Lantern Festival

Snow Moon Lantern Festival

The Lantern Festival (元宵節) marks the conclusion of Chinese New Year celebrations. When it falls in February, it coincides with the arrival of the Snow Moon.


Beef Roll 牛肉卷饼

My version of the beef roll is a marriage of two recipes: sous vide beef shank and green onion pancakes. While I can prepare the beef shank in the Instant Pot, I find the process a lot simpler with sous vide. It just requires some advance planning.

Once the beef shank is done, I place the shank into the strained sauce and refrigerate. When I need to make a beef roll, I proceed with the green onion pancake recipe. As each pancake is done, I add a touch of Hoisin sauce, followed by thin slices of the cooked beef shank. Roll it up, slice in half, and I have a quick and delicious treat.



Growing up, I had heard about 蚂蚁上树 but had never had it. In my mind, I pictured something like ants on a log with raisins on celery sticks filled with peanut butter. But, it is a real Sichuan dish, which I found in the the re-issued edition of The Food of Sichuan by Fuchsia Dunlop.

I used Korean sweet potato starch noodle, just because it was what I had on hand. However, one bundle of noodles was quite large, and threw off the recipe. I had to make some adjustments to compensate, as well as add some additional seasonings because my pixian broad bean paste was not as red as the version I saw on YouTube.


National SRMK18N Rice Cooker Pan

My 17-year-old National SRMK18N rice cooker still works. I had already replaced the inner pan twice. Unfortunately, there will not be a third time since the replacement pan is no longer available. I was a bit devastated by this unplanned obsolescence. Panasonic still sells replacement parts for the SRMK18N, but none of them include the inner pan.

I’m going to give the Instant Pot a chance to serve as the daily rice cooker to see if it is up to the task.


Stir-Fried Lotus Root

I prepared this dish based on the Caramelised Lotus Root recipe from Kylie Kwong’s My China with some substitutions and modifications.

  • 3 pieces of lotus root, peeled and sliced thinly
  • peeled and sliced ginger
  • 2 cloves of garlic
  • garlic olive oil
  • 1 tbsp brown sugar
  • 2 tbsp shao hsing wine
  • 1 tbsp chinkiang vinegar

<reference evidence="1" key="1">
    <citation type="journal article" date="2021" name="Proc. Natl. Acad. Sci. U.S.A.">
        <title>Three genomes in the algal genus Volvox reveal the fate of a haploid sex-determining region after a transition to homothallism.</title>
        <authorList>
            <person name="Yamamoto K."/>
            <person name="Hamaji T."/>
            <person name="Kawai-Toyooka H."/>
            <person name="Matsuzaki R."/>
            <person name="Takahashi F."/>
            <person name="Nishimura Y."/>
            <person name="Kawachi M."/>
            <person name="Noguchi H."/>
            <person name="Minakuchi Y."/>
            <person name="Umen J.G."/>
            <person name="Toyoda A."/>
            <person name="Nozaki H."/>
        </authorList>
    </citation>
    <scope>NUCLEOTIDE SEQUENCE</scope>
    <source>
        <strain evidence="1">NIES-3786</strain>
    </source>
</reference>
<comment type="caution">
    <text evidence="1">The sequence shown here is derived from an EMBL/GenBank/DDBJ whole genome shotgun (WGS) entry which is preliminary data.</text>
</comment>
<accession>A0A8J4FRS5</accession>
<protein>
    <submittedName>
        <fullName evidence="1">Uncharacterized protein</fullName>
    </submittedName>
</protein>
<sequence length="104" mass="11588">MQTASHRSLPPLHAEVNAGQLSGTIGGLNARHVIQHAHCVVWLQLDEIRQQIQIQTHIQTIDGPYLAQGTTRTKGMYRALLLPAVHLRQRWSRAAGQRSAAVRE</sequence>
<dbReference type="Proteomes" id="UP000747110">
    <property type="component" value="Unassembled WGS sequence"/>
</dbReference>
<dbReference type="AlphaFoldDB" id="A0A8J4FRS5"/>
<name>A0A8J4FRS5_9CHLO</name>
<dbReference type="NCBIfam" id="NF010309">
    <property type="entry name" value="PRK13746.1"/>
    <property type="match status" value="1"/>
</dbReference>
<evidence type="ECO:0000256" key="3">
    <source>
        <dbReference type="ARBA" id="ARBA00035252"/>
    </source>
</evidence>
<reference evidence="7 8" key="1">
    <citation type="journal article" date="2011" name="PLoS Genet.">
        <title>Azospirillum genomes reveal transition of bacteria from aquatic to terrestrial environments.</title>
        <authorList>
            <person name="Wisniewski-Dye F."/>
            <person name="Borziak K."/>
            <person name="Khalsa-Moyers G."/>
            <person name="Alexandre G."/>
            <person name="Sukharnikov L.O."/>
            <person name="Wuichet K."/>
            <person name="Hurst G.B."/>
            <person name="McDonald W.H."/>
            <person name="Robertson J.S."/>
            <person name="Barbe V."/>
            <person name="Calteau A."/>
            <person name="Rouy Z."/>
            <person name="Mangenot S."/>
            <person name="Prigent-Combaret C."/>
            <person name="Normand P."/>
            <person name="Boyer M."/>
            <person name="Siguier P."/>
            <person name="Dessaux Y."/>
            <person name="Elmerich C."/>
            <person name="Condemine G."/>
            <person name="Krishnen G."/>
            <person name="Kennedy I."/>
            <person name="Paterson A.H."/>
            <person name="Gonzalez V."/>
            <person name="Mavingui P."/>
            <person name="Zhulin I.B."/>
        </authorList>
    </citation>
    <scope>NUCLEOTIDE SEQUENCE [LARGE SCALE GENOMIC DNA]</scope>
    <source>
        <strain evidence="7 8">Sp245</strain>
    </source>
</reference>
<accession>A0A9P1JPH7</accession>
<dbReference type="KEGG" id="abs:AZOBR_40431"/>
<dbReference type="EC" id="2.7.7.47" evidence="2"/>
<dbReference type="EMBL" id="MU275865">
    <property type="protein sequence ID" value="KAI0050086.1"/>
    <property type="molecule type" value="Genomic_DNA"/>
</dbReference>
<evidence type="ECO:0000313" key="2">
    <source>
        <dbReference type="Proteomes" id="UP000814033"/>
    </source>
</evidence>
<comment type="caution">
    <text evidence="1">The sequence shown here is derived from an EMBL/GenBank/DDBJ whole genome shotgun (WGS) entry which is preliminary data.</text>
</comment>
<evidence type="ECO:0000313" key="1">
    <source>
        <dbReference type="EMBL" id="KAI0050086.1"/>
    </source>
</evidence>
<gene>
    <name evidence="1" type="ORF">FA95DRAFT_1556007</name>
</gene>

• 2 tsp soy sauce
  • 1 tsp chili oil with black bean
  • chili oil
  • fresh herb, such as cilantro or basil

Add oil to a hot wok. Once the oil is heated, add the ginger and whole garlic cloves, and stir-fry until toasted and fragrant. For that extra boost of garlic flavor, I add a splash of garlic olive oil, which is sold at Costco. Next, I stir fried the lotus root for a few minutes, before adding the sugar, wine, vinegar, and soy sauce. The sugar and vinegar gives it a pleasant sweet-and-sour flavor. Kylie’s original recipe called for 1/4 cup of brown sugar, which I thought was a bit excessive. I ended up closer to the 2-3 tsp mark, and you can always add a bit more at the end if the balance between sweet and sour is off.

As the lotus root caramelizes, add 1 tsp of chili oil with black bean. I use the 老干妈 (laoganma) brand and stir fry for another minute. I finish the dish with some additional chili oil, and then some chopped fresh cilantro or basil leaves, depending on what I have on hand.


MacOS Mojave 10.14 Will Not Install

It took way too many attempts this morning, but I was finally able to upgrade to MacOS Mojave 10.14. When I first attempted to upgrade from High Sierra, I was able to download and run the installation app. It then proceeded to close other applications and restart. However, a quick check of About This Mac showed that I was still running High Sierra.

I confirmed that my Late 2013 MacBook Pro was eligible for upgrade, and it was. I attempted to install again, and got the same result. What finally worked was restarting the MacBook Pro in safe mode by holding down the shift key at restart. When I installed Mojave this time, I finally got the installation time line after the MacBook Pro restarted.


Dry Roasted Cauliflower 干锅菜花